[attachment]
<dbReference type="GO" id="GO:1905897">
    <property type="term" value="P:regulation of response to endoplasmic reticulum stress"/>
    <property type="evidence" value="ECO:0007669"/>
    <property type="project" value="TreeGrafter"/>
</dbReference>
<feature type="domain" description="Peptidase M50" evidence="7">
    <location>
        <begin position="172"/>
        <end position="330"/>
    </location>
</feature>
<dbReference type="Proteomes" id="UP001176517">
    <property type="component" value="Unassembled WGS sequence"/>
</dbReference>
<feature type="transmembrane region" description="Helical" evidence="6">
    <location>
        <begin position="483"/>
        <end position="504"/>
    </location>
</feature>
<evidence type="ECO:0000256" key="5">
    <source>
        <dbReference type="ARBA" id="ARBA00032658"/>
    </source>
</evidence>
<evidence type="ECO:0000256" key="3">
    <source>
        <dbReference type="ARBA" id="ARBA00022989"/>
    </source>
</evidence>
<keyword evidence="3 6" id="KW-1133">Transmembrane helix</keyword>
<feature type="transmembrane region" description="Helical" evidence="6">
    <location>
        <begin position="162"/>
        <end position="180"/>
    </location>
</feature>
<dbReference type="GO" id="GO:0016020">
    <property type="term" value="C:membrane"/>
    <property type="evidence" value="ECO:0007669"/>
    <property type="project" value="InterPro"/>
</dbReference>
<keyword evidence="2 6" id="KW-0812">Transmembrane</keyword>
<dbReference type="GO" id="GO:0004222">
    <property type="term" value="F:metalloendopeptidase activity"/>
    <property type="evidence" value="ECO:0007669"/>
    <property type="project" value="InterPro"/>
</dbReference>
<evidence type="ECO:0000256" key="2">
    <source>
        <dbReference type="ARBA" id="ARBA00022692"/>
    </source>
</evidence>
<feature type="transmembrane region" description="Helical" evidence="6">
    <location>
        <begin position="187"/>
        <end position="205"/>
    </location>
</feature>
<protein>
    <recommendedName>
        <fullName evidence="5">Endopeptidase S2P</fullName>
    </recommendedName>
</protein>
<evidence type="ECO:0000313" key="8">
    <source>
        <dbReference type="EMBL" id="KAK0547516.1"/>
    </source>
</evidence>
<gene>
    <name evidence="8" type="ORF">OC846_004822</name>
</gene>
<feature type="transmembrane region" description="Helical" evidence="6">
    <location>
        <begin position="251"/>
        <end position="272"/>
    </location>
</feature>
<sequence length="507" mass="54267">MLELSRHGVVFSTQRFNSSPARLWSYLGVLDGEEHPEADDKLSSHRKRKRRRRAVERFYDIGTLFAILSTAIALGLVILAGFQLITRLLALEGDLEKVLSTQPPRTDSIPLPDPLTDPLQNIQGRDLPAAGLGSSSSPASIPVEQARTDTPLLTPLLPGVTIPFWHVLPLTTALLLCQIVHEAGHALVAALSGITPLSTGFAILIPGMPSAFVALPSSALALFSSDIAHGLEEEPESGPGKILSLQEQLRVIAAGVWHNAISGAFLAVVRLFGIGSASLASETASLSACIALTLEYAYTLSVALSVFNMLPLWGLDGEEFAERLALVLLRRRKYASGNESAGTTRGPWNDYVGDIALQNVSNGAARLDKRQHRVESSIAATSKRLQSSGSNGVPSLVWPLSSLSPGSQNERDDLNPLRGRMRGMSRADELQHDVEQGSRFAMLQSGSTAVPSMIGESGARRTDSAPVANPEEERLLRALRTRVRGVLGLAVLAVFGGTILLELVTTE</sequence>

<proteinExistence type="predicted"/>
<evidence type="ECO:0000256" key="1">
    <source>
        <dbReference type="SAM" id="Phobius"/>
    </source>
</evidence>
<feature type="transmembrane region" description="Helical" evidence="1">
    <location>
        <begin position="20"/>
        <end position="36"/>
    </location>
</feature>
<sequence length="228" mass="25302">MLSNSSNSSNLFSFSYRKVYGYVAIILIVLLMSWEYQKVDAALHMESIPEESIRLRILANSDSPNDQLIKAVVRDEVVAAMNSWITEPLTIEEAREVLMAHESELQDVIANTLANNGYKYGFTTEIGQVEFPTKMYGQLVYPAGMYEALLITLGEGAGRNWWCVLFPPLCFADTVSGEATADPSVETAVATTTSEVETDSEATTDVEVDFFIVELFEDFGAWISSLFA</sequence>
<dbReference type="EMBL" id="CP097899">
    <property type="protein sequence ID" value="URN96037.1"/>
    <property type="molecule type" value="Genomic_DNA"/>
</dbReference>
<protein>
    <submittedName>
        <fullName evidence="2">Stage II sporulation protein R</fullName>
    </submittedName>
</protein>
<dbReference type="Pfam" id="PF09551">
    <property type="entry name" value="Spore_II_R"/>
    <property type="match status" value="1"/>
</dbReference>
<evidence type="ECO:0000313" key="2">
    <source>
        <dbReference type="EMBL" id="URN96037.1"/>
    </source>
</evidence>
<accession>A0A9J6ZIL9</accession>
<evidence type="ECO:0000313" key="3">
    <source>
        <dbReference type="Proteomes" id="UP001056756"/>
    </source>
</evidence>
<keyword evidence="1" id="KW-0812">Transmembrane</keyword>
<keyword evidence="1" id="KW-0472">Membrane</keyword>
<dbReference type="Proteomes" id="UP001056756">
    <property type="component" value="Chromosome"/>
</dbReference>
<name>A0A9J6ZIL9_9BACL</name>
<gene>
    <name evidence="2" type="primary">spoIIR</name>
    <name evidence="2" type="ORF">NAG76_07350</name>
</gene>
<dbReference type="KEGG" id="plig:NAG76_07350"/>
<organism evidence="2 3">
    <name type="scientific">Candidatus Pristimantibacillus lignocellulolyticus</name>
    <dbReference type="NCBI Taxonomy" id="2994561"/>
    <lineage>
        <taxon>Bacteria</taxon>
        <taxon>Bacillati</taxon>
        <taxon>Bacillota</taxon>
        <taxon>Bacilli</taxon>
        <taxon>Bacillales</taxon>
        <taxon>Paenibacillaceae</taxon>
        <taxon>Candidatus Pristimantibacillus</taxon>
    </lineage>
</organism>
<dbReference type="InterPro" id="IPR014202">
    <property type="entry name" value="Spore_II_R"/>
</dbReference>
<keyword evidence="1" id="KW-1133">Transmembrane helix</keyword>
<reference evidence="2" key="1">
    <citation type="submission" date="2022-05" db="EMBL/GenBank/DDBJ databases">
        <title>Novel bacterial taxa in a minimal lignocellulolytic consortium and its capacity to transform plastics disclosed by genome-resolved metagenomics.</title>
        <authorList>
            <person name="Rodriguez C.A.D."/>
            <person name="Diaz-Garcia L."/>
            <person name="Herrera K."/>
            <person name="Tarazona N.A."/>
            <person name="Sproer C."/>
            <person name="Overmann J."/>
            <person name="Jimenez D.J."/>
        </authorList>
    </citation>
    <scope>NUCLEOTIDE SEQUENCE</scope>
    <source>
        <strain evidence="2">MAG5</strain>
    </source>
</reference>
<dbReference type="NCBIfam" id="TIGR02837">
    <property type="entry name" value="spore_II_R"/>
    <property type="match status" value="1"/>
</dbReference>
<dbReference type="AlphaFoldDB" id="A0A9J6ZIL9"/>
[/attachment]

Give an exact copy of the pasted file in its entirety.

<dbReference type="GO" id="GO:1905897">
    <property type="term" value="P:regulation of response to endoplasmic reticulum stress"/>
    <property type="evidence" value="ECO:0007669"/>
    <property type="project" value="TreeGrafter"/>
</dbReference>
<feature type="domain" description="Peptidase M50" evidence="7">
    <location>
        <begin position="172"/>
        <end position="330"/>
    </location>
</feature>
<dbReference type="Proteomes" id="UP001176517">
    <property type="component" value="Unassembled WGS sequence"/>
</dbReference>
<feature type="transmembrane region" description="Helical" evidence="6">
    <location>
        <begin position="483"/>
        <end position="504"/>
    </location>
</feature>
<evidence type="ECO:0000256" key="5">
    <source>
        <dbReference type="ARBA" id="ARBA00032658"/>
    </source>
</evidence>
<evidence type="ECO:0000256" key="3">
    <source>
        <dbReference type="ARBA" id="ARBA00022989"/>
    </source>
</evidence>
<keyword evidence="3 6" id="KW-1133">Transmembrane helix</keyword>
<feature type="transmembrane region" description="Helical" evidence="6">
    <location>
        <begin position="162"/>
        <end position="180"/>
    </location>
</feature>
<dbReference type="GO" id="GO:0016020">
    <property type="term" value="C:membrane"/>
    <property type="evidence" value="ECO:0007669"/>
    <property type="project" value="InterPro"/>
</dbReference>
<keyword evidence="2 6" id="KW-0812">Transmembrane</keyword>
<dbReference type="GO" id="GO:0004222">
    <property type="term" value="F:metalloendopeptidase activity"/>
    <property type="evidence" value="ECO:0007669"/>
    <property type="project" value="InterPro"/>
</dbReference>
<evidence type="ECO:0000256" key="2">
    <source>
        <dbReference type="ARBA" id="ARBA00022692"/>
    </source>
</evidence>
<feature type="transmembrane region" description="Helical" evidence="6">
    <location>
        <begin position="187"/>
        <end position="205"/>
    </location>
</feature>
<protein>
    <recommendedName>
        <fullName evidence="5">Endopeptidase S2P</fullName>
    </recommendedName>
</protein>
<evidence type="ECO:0000313" key="8">
    <source>
        <dbReference type="EMBL" id="KAK0547516.1"/>
    </source>
</evidence>
<gene>
    <name evidence="8" type="ORF">OC846_004822</name>
</gene>
<feature type="transmembrane region" description="Helical" evidence="6">
    <location>
        <begin position="251"/>
        <end position="272"/>
    </location>
</feature>
<sequence length="507" mass="54267">MLELSRHGVVFSTQRFNSSPARLWSYLGVLDGEEHPEADDKLSSHRKRKRRRRAVERFYDIGTLFAILSTAIALGLVILAGFQLITRLLALEGDLEKVLSTQPPRTDSIPLPDPLTDPLQNIQGRDLPAAGLGSSSSPASIPVEQARTDTPLLTPLLPGVTIPFWHVLPLTTALLLCQIVHEAGHALVAALSGITPLSTGFAILIPGMPSAFVALPSSALALFSSDIAHGLEEEPESGPGKILSLQEQLRVIAAGVWHNAISGAFLAVVRLFGIGSASLASETASLSACIALTLEYAYTLSVALSVFNMLPLWGLDGEEFAERLALVLLRRRKYASGNESAGTTRGPWNDYVGDIALQNVSNGAARLDKRQHRVESSIAATSKRLQSSGSNGVPSLVWPLSSLSPGSQNERDDLNPLRGRMRGMSRADELQHDVEQGSRFAMLQSGSTAVPSMIGESGARRTDSAPVANPEEERLLRALRTRVRGVLGLAVLAVFGGTILLELVTTE</sequence>

<proteinExistence type="predicted"/>
<evidence type="ECO:0000256" key="1">
    <source>
        <dbReference type="SAM" id="Phobius"/>
    </source>
</evidence>
<feature type="transmembrane region" description="Helical" evidence="1">
    <location>
        <begin position="20"/>
        <end position="36"/>
    </location>
</feature>
<sequence length="228" mass="25302">MLSNSSNSSNLFSFSYRKVYGYVAIILIVLLMSWEYQKVDAALHMESIPEESIRLRILANSDSPNDQLIKAVVRDEVVAAMNSWITEPLTIEEAREVLMAHESELQDVIANTLANNGYKYGFTTEIGQVEFPTKMYGQLVYPAGMYEALLITLGEGAGRNWWCVLFPPLCFADTVSGEATADPSVETAVATTTSEVETDSEATTDVEVDFFIVELFEDFGAWISSLFA</sequence>
<dbReference type="EMBL" id="CP097899">
    <property type="protein sequence ID" value="URN96037.1"/>
    <property type="molecule type" value="Genomic_DNA"/>
</dbReference>
<protein>
    <submittedName>
        <fullName evidence="2">Stage II sporulation protein R</fullName>
    </submittedName>
</protein>
<dbReference type="Pfam" id="PF09551">
    <property type="entry name" value="Spore_II_R"/>
    <property type="match status" value="1"/>
</dbReference>
<evidence type="ECO:0000313" key="2">
    <source>
        <dbReference type="EMBL" id="URN96037.1"/>
    </source>
</evidence>
<accession>A0A9J6ZIL9</accession>
<evidence type="ECO:0000313" key="3">
    <source>
        <dbReference type="Proteomes" id="UP001056756"/>
    </source>
</evidence>
<keyword evidence="1" id="KW-0812">Transmembrane</keyword>
<keyword evidence="1" id="KW-0472">Membrane</keyword>
<dbReference type="Proteomes" id="UP001056756">
    <property type="component" value="Chromosome"/>
</dbReference>
<name>A0A9J6ZIL9_9BACL</name>
<gene>
    <name evidence="2" type="primary">spoIIR</name>
    <name evidence="2" type="ORF">NAG76_07350</name>
</gene>
<dbReference type="KEGG" id="plig:NAG76_07350"/>
<organism evidence="2 3">
    <name type="scientific">Candidatus Pristimantibacillus lignocellulolyticus</name>
    <dbReference type="NCBI Taxonomy" id="2994561"/>
    <lineage>
        <taxon>Bacteria</taxon>
        <taxon>Bacillati</taxon>
        <taxon>Bacillota</taxon>
        <taxon>Bacilli</taxon>
        <taxon>Bacillales</taxon>
        <taxon>Paenibacillaceae</taxon>
        <taxon>Candidatus Pristimantibacillus</taxon>
    </lineage>
</organism>
<dbReference type="InterPro" id="IPR014202">
    <property type="entry name" value="Spore_II_R"/>
</dbReference>
<keyword evidence="1" id="KW-1133">Transmembrane helix</keyword>
<reference evidence="2" key="1">
    <citation type="submission" date="2022-05" db="EMBL/GenBank/DDBJ databases">
        <title>Novel bacterial taxa in a minimal lignocellulolytic consortium and its capacity to transform plastics disclosed by genome-resolved metagenomics.</title>
        <authorList>
            <person name="Rodriguez C.A.D."/>
            <person name="Diaz-Garcia L."/>
            <person name="Herrera K."/>
            <person name="Tarazona N.A."/>
            <person name="Sproer C."/>
            <person name="Overmann J."/>
            <person name="Jimenez D.J."/>
        </authorList>
    </citation>
    <scope>NUCLEOTIDE SEQUENCE</scope>
    <source>
        <strain evidence="2">MAG5</strain>
    </source>
</reference>
<dbReference type="NCBIfam" id="TIGR02837">
    <property type="entry name" value="spore_II_R"/>
    <property type="match status" value="1"/>
</dbReference>
<dbReference type="AlphaFoldDB" id="A0A9J6ZIL9"/>